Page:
Thursday, March 4, 2010

Really Cool Kid Experiment -- Ball Floating on Air



Kids will love this experiment. If it is done correctly, they can make a ball float on air, and it will not fall off.


DO NOT JUST IMITATE THE PICTURE. INSTEAD, FOLLOW THE INSTRUCTIONS SET FORTH BELOW. That Cub Scout up above was lucky. That ball he used is only roughly spherical. Balls which are oddly shaped usually don't work well. Also, he's using one of those elbowing straws. They tend to not work well, because the bent elbow disorganizes the stream of air coming out of the straw.


So, MATERIALS: (1) Styro balls, from one of those arts and crafts superstores; and (2) drinking straws, without elbows, if possible, but if you must have elbowed straws, don't bend them -- keep them straight.


DIRECTIONS: The first time you do this, lay on your back on the floor, put one end of the straw in your mouth, and point the other end of the straw straight up.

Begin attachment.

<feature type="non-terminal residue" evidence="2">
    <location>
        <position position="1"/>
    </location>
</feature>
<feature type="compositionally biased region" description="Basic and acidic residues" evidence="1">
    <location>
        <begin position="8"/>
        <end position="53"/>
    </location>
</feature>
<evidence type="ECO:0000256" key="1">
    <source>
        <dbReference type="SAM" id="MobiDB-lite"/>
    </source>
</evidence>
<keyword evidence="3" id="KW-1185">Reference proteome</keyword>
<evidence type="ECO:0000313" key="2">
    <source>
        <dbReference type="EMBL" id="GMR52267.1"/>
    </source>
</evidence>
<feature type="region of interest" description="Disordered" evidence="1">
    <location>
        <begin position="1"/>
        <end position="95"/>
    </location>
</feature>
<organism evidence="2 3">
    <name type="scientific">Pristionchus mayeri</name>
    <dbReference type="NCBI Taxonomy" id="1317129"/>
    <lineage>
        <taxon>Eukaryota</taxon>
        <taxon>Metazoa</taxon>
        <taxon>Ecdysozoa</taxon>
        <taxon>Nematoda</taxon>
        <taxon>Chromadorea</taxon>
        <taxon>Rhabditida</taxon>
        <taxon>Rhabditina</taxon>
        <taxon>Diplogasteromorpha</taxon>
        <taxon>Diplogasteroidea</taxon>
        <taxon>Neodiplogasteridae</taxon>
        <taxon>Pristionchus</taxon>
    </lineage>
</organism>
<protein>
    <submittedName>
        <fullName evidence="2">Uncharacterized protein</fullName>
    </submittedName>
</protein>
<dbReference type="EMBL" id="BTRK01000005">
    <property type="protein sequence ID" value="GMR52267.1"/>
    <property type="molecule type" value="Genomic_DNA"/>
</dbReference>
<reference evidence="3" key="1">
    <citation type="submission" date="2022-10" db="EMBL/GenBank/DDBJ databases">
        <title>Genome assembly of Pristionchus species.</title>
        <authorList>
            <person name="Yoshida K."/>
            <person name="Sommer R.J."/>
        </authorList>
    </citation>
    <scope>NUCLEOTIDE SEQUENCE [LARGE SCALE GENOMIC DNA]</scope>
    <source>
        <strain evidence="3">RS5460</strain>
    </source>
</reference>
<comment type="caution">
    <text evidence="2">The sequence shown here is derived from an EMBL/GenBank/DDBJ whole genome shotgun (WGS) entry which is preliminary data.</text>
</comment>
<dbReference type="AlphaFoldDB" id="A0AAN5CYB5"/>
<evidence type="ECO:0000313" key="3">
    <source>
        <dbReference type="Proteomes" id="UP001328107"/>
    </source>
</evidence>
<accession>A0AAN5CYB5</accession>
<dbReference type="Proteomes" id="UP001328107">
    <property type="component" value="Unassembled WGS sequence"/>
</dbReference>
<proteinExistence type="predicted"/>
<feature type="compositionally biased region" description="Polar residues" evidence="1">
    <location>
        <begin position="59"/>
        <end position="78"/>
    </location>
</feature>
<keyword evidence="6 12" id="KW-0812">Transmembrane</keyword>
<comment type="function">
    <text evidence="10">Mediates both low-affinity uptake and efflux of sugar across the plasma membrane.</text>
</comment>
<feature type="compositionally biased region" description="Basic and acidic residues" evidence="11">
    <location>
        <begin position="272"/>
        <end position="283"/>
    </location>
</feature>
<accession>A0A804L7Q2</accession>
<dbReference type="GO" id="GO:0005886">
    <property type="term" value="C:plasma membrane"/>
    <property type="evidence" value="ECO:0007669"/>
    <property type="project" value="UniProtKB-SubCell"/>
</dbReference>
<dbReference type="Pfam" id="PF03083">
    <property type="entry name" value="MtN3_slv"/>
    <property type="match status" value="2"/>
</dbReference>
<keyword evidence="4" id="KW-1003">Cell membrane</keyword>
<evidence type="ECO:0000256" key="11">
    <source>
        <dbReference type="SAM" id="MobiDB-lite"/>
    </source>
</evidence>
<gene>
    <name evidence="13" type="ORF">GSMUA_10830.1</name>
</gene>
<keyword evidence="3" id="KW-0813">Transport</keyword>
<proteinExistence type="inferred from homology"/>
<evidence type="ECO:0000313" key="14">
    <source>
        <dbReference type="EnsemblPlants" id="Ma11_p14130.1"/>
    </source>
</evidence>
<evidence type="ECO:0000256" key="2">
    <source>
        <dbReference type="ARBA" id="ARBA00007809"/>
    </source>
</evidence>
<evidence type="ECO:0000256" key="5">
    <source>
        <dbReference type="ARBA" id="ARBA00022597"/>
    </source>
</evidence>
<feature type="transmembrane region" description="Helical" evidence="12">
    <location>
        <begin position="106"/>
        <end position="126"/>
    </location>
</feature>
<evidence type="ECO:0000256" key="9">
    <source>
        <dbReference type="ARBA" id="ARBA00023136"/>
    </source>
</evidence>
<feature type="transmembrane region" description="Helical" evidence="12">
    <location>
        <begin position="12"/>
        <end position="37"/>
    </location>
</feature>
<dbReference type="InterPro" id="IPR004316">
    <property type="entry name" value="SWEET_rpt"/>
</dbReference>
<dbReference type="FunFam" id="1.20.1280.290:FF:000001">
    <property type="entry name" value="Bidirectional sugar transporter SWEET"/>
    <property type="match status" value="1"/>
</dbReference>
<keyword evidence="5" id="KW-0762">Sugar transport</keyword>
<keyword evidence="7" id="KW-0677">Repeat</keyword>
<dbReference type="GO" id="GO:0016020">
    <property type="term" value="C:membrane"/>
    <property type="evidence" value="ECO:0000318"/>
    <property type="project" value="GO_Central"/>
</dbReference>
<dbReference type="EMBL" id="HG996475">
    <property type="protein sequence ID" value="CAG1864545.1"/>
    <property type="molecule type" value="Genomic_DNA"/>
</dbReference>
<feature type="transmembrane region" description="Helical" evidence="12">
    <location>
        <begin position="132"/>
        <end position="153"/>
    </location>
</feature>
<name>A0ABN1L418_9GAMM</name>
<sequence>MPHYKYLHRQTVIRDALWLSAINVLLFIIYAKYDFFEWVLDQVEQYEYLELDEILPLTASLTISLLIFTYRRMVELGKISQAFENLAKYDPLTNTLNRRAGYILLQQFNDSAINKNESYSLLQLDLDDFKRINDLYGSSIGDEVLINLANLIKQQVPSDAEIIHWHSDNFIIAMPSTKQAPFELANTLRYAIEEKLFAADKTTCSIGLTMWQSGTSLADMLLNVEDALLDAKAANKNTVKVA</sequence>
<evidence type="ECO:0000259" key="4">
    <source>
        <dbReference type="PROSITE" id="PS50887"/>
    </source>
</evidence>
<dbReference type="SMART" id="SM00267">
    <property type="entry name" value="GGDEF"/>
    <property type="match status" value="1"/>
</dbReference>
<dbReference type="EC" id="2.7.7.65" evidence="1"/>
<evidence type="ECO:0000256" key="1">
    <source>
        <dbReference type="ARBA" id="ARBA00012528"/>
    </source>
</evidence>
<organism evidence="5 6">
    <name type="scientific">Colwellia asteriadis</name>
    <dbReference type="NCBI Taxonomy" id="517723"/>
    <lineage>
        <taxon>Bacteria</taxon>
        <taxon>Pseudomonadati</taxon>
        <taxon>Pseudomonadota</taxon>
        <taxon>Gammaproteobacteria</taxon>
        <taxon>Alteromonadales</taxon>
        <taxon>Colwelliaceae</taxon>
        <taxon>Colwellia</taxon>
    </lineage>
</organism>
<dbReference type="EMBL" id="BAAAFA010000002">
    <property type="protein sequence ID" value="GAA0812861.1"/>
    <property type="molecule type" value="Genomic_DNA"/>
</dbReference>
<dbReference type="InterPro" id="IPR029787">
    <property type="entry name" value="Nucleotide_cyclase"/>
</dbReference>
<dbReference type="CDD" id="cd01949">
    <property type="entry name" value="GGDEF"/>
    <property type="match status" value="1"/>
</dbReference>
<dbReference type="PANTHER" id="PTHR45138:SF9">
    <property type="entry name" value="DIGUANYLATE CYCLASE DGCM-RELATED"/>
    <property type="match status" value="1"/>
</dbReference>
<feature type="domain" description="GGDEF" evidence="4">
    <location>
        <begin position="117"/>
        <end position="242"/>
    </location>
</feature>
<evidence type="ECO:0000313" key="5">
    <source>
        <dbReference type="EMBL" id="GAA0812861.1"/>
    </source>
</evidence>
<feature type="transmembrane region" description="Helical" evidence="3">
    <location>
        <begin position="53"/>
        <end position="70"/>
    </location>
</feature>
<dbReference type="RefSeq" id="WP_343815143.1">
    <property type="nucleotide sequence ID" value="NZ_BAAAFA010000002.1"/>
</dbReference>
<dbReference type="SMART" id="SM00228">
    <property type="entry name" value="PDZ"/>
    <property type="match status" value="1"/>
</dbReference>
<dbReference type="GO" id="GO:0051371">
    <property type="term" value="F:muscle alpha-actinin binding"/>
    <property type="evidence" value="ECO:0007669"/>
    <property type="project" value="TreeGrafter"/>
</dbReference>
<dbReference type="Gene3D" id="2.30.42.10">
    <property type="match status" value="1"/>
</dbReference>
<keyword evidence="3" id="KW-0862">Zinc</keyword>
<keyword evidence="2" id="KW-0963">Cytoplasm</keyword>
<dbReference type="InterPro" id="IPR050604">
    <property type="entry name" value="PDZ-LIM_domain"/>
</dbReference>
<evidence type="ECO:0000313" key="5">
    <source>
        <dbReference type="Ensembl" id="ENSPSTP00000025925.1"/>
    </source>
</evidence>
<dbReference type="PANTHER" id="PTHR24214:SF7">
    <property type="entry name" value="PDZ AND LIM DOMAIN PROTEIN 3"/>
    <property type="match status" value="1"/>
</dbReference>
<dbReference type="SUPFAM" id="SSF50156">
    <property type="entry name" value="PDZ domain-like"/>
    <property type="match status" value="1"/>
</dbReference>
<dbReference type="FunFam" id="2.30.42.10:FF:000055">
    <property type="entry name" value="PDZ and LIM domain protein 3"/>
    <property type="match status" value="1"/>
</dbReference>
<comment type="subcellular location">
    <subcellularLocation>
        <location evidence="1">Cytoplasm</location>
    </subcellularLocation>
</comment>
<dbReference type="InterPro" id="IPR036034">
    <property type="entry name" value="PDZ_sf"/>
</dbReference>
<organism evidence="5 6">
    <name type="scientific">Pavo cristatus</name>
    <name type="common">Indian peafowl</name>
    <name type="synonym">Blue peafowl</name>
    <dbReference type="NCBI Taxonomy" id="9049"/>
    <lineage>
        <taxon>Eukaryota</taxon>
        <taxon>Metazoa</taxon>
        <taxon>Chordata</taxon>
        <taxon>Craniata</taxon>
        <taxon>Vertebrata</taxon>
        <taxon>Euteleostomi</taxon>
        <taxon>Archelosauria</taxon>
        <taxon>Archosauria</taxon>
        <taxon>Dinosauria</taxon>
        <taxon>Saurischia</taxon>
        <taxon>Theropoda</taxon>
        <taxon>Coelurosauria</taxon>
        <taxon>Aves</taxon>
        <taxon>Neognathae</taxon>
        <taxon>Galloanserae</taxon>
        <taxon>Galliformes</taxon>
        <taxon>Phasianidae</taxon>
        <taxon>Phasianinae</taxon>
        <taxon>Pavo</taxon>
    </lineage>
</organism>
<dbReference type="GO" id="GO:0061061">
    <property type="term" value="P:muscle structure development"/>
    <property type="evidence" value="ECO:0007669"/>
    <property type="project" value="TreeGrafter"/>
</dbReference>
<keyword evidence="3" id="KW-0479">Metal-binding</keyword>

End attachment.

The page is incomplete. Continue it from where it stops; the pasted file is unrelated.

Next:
Carefully balance the styro ball on the end of the straw.


Take a very deep breath.


Then, NON-explosively blow a steady stream of air onto the ball. It will float up and remain seated, in mid-air, on the column of air.


THE SCIENCE INVOLVED: Air molecules move around like crazy, bouncing off everything in the armosphere, like a trillion, trillion ping pong balls.


This is where air pressure comes from.


When the air from the straw speeds around the smooth sides of the ball, the air molecules in that speeding air don't hit the sides of the ball as well as they used to.


The result is that the pressure of the air on the ball in the speeding air is less.


But, if the ball begins to tumble off and out of the column of speeding air, the air pressure on the ball on the side of the ball touching the still air outside the column of speeding air is much larger, right at that point, knocking the ball back into the speeding column of air.


Thus, the still air, outside the stream from the straw, forms an invisible wall, holding the ball in place.

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